The provisions of the Rehabilitation of Offenders Act 1974 do not apply to an application for the grant or renewal of a firearm or shotgun certificate, and an applicant is therefore not entitled to withhold information about a previous conviction on the grounds it is â€œspentâ€ for other purposes. All convictions should be disclosed, including those for motoring offences, and convictions received outside the UK.
Similarly, any medical condition should be disclosed, and the application form requires an applicant to provide their GPâ€™s details and consent to the police contacting him or her. In any case where the police have concerns, they will make enquiries with the doctor and ask for a medical report. Increasingly, it seems, the grant or renewal of a certificate will be refused if the applicant has any history of depression or mental illness.Â The fact that someone suffered briefly from mild or even severe depression in the past does not necessarily mean they cannot now be entrusted with firearms or shotguns without danger to the public safety or the peace, and consideration should be given to challenging such a decision, if necessary through the courts.Â Our experience of such appeals, where well founded, is positive to date.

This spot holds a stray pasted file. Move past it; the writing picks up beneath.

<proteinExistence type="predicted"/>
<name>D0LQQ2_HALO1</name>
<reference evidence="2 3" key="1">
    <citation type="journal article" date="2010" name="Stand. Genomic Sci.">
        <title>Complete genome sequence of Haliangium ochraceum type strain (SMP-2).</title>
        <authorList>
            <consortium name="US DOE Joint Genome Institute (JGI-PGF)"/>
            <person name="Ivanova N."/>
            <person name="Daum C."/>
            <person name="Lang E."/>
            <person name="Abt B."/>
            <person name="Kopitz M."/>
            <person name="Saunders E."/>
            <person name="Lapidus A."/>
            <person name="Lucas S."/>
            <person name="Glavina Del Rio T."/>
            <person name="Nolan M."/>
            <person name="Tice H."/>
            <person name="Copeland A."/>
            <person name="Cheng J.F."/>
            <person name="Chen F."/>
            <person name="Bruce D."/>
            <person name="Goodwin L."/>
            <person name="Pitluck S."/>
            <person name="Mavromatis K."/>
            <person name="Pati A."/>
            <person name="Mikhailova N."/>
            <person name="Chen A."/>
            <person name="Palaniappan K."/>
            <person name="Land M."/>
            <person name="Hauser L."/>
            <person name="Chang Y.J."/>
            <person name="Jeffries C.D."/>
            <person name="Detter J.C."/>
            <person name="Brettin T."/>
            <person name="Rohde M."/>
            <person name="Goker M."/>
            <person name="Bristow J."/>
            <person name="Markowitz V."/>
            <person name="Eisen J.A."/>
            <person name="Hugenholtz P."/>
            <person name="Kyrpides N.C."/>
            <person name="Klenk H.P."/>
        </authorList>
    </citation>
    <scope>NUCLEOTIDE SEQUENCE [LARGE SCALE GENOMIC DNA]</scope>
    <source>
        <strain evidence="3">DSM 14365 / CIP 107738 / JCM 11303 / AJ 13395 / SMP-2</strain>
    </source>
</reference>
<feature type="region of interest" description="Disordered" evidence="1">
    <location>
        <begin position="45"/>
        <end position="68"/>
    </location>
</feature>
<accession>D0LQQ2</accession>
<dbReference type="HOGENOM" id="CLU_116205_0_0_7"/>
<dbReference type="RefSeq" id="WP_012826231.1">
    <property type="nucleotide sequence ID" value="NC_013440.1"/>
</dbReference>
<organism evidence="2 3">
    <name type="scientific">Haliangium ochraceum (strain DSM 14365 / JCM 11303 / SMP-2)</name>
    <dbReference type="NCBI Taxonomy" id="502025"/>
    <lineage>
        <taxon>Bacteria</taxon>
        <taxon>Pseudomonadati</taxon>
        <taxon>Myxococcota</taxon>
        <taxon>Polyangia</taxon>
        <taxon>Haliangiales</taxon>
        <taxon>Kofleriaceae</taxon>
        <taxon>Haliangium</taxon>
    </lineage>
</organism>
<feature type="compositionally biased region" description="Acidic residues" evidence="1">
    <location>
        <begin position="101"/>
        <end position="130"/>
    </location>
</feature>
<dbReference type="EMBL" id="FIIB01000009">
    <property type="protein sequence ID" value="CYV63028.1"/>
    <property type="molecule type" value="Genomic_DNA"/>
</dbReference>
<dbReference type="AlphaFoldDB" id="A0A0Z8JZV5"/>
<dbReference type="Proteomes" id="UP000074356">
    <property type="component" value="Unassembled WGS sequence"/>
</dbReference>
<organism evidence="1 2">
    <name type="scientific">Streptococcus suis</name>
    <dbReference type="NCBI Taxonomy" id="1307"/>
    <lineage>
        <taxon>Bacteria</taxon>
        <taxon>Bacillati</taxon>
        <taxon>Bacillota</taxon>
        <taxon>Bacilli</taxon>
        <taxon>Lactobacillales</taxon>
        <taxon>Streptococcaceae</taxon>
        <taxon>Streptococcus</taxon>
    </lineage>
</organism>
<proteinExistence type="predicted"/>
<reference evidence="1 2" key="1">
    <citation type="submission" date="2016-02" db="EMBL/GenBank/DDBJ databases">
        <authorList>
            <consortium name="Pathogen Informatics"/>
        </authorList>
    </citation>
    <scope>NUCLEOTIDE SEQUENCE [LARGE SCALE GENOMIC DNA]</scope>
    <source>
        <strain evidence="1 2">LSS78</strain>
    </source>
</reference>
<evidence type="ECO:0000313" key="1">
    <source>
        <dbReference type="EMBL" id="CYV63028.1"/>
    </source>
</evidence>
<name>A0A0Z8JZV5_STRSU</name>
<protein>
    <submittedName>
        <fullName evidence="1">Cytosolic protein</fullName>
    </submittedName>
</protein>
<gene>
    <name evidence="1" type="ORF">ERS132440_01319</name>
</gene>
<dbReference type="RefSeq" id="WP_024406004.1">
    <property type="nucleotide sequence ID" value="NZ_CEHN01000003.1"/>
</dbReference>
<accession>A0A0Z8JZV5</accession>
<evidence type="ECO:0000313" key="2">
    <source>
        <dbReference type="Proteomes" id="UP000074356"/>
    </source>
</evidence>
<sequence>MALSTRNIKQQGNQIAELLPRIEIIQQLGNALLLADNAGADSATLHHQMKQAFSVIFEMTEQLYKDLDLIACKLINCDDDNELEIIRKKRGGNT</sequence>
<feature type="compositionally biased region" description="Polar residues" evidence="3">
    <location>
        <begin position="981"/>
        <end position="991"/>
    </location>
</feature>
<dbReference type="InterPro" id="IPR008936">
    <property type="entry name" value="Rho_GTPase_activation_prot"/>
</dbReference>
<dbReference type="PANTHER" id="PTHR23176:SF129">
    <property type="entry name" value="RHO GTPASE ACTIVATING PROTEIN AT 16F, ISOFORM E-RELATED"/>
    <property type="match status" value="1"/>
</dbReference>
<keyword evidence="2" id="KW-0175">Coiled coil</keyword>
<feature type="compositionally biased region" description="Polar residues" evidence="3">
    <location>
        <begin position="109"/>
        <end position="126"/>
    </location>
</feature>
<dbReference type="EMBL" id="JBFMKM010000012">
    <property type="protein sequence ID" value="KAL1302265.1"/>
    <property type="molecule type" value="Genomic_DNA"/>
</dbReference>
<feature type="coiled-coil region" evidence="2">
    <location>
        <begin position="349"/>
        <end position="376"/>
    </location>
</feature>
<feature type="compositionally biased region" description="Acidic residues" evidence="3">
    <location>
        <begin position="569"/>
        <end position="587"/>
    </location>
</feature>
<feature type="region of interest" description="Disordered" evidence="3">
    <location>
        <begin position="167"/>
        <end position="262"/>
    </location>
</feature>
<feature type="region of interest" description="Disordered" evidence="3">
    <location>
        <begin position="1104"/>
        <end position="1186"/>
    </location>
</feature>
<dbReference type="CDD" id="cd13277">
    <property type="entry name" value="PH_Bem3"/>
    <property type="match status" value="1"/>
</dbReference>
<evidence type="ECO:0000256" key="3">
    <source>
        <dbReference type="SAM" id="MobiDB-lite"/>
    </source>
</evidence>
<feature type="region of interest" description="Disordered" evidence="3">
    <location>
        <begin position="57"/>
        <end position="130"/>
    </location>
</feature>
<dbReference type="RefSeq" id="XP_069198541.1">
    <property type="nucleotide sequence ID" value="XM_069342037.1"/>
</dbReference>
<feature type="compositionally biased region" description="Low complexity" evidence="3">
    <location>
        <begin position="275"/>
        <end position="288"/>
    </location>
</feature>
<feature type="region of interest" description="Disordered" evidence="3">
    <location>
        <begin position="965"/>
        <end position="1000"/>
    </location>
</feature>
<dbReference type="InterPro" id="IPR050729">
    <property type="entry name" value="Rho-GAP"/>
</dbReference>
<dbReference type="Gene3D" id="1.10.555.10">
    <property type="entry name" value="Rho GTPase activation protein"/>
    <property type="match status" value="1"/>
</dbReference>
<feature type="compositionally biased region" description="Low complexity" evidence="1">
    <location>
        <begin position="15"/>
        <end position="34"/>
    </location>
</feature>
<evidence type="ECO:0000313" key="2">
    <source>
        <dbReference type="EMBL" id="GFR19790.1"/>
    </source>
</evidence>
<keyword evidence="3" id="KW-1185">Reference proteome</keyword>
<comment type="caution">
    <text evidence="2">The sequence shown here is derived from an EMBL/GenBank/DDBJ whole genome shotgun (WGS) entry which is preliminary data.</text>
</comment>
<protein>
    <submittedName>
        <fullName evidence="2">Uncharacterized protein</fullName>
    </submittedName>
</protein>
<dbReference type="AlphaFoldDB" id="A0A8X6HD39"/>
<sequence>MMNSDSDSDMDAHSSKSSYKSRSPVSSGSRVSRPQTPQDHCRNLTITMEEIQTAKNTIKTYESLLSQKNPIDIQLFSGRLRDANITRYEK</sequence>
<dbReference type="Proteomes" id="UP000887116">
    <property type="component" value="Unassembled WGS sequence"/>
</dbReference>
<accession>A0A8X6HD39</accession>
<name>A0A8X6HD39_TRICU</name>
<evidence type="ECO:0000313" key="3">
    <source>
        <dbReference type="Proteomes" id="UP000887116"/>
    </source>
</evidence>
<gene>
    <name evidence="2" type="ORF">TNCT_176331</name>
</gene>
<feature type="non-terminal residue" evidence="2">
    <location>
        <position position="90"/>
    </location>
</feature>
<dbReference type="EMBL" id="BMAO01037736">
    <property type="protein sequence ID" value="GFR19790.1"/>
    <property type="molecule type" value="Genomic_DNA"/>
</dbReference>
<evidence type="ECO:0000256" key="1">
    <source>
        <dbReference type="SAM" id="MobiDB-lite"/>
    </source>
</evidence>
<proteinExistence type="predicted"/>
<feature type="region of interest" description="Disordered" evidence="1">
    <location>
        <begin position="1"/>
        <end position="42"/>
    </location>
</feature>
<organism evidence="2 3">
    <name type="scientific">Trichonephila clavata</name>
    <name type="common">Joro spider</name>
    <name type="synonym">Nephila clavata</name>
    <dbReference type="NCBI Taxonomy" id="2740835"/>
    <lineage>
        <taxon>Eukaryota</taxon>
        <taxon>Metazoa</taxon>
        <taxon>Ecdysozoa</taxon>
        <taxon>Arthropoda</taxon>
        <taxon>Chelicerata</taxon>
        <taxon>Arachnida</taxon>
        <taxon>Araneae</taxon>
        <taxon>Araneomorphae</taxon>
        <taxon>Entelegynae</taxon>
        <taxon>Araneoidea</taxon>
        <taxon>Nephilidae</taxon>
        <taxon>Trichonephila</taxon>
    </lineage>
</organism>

Certificates are normally issued for a period of five years.Â Where both a shotgun certificate and a firearms certificate are applied for/held a reduced fee will be payable for â€œcoterminousâ€ certificates, to reflect the saving to the police in carrying out both renewal procedures at the same time.
Although the police will normally issue reminder letters around two months before a certificate is due to expire, it is the certificate holders duty to apply for renewal before expiry. If the renewal has not been processed in time then the guns should be placed in storage with a dealer â€“ like William Powell Limited – to avoid being in unlawful possession of them.